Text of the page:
Instructions

  1. Take your parachute cords and using the lighter, fuse them together on one end.
  2. Make a Lark’s Head knot on the smaller carabineer loop using the melted joint as the middle point.
  3. Take the loose ends and loop them around the key ring. You can measure the desired length using your ruler at this point.
  4. Once you’ve taken the measurements, start making your cobra weave by looping the right cord under the main shaft and under the left cord. Loop the left loop over the main shaft and through the loop created by the right cord.
  5. It is important, at this point, to remember that whatever color is on top of your weave should be the same all throughout. Doing otherwise will result in another weave that you will learn later.
  6. Pull on the cords tightly to make sure that the keychain weave is compact and will not unravel easily.
  7. Repeat step 4 until you close in on the carabineer, leaving a little space in between.
  8. Cut the excess parachute cords, as close to the loop as possible.
  9. Burn off the ends using the lighter until the strands have melted together.

Video:

Monkey fist paracord keychain

This keychain can also serve as a self-defense tool since it can act like a mace when needed. No need to put it spikes though.

Monkey fist paracord keychain

Materials needed

  • Scissors
  • Ruler
  • Lighter
  • Key Ring or Carabineer
  • Super glue
  • A small ball bearing or a good sized marble
  • A length of paracord, it can be of two distinct colors, any thickness

Instructions

  1. Take your ball bearing or marbles and super glue one end of the parachute cord on the marble or ball bearing. It doesn’t have to stick that well as long as it can stick long enough to help you start building your knots.
  2. Place the ball or marble between your index and middle finger and take the paracord and loop it around your index and middle fingers five times going towards your fingertips. Once the cord is halfway on its fifth loop, extend it a bit around your middle finger then push the ball bearing towards the middle of the two loops that you just made.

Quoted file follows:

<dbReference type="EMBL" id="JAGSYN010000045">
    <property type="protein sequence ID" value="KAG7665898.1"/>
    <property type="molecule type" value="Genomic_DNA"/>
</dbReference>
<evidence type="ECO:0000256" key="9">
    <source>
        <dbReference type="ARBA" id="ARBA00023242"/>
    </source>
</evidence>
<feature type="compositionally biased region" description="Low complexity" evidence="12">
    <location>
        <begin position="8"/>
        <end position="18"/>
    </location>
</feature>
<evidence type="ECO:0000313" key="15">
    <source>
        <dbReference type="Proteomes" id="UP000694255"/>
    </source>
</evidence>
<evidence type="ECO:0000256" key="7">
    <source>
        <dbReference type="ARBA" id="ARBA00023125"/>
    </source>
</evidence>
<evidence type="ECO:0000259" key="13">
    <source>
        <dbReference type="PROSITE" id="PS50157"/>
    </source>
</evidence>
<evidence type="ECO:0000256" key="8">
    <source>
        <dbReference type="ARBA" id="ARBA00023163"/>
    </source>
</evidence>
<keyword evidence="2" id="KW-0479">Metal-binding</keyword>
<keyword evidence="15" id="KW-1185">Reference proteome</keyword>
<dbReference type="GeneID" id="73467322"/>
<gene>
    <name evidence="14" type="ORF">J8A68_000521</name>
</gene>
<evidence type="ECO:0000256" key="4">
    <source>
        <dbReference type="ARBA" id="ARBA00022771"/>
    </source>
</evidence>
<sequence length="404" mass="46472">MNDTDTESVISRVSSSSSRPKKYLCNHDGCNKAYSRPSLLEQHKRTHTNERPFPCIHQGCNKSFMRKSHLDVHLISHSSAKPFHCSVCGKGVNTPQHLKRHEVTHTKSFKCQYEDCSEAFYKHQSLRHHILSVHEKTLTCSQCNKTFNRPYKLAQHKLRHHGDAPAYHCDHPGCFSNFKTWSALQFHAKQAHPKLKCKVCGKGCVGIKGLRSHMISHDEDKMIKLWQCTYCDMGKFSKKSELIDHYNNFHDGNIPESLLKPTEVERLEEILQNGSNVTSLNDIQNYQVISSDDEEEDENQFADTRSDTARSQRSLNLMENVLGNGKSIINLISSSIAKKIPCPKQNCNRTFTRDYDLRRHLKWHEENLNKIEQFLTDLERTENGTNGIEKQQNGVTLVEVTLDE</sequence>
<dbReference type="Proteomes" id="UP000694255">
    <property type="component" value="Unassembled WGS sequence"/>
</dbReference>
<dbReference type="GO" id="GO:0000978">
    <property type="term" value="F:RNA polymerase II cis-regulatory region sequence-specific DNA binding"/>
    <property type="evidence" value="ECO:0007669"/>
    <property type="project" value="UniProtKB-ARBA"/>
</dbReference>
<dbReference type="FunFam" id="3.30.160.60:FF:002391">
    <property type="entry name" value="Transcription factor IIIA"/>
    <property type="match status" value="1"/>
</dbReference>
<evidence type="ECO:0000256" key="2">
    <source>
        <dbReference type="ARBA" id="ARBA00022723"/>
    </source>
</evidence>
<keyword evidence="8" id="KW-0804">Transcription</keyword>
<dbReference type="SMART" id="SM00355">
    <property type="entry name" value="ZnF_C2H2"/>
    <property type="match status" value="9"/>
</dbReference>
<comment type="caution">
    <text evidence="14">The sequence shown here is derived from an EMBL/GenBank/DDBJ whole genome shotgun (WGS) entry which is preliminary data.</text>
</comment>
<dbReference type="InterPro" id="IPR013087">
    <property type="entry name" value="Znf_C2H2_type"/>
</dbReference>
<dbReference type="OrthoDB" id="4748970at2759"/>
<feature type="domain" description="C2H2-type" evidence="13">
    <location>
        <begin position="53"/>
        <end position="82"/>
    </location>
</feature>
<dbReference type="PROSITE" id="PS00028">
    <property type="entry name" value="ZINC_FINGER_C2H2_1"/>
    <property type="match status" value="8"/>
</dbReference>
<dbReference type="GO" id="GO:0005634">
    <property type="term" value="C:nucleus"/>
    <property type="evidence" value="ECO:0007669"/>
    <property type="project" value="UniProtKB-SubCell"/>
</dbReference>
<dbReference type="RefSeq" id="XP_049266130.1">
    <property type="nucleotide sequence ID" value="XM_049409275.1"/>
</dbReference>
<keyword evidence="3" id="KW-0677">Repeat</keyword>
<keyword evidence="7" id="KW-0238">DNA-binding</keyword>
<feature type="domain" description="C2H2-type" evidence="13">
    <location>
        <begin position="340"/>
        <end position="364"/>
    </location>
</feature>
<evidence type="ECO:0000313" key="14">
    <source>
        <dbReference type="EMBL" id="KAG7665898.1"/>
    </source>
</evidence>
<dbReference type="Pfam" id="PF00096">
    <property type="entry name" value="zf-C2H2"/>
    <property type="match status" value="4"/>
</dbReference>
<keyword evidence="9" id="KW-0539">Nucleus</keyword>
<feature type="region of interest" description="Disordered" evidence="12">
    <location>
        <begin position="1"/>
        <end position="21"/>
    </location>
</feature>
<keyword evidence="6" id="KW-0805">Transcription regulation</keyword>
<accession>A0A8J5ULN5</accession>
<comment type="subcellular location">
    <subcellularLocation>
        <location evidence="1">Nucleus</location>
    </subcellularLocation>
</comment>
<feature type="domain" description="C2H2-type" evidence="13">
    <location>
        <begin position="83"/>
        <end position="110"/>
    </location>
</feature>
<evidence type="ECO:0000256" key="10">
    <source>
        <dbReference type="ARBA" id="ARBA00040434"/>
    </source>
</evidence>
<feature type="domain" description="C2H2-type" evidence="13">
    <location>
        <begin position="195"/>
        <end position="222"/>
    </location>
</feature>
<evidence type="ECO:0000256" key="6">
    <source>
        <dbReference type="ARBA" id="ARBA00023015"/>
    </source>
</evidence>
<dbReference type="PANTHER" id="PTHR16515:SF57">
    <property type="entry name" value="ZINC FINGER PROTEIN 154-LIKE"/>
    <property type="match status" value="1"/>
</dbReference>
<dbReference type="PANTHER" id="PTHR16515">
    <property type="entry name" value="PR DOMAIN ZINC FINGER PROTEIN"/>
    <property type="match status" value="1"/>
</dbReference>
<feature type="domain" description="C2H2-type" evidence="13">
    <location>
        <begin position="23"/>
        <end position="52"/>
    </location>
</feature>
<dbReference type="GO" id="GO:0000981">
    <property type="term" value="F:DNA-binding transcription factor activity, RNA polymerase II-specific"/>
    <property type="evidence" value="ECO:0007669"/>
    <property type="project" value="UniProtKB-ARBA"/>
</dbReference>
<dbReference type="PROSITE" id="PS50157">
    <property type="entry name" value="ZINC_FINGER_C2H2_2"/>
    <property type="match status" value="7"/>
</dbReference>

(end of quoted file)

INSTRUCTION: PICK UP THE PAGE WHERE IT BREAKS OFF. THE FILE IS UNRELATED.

3. Using your middle finger as the base point, loop the cord around the ball again, this time passing through the gap created by the ball bearing, effectively wrapping the first set of loops you made earlier.
  4. Remove your fingers from the loops and then loop the cord around the space where your fingers were earlier, completing five loops. You should have three non-intersecting loops.
  5. Locate the first loop in the first set of loops that you made and tighten them. Repeat this for the remaining two sides. You should have a tightly woven ball or monkey fist after these steps.
  6. With the remaining cord, you should be able to make any knot or weave that you want; you can add another color by joining it near where the original cord comes out of the ball and weave away.
  7. For this example, the other end is closed by looping the cord towards the end and then wrapping the remainder going towards the monkey fist.
  8. You can also close this project out by attaching a carabineer or a key ring at the other end, or a key ring with a carabineer works fine too.
  9. Cut any excess cord and burn off the ends using the lighter until the strands have melted together.

Video:

King cobra weave paracord keychain

The King Cobra is a thicker version of the Cobra Weave keychain.

King cobra weave paracord keychain

But the added girth also means added length to your parachute cord which can come in handy during emergencies.

Materials needed

  • Scissors
  • Ruler
  • Lighter
  • Key Ring or Carabineer
  • A length of Paracord, it can be of two distinct colors, any thickness

Instructions

  1. Find the middle of the cord and mark it with a rubber band or you can go ahead and insert the key ring. Create a Lark’s Head around the key ring and measure how long you want your keychain would be.
  2. After you have the measured your desired length, start making your cobra weave as discussed earlier.
  3. Once you’re close to the key ring, you can opt to close out the first set of cobras by tying a simple knot or you can add just go ahead and continue. This time, create a cobra weave over the first set of cobra weave that you just made, going the other direction.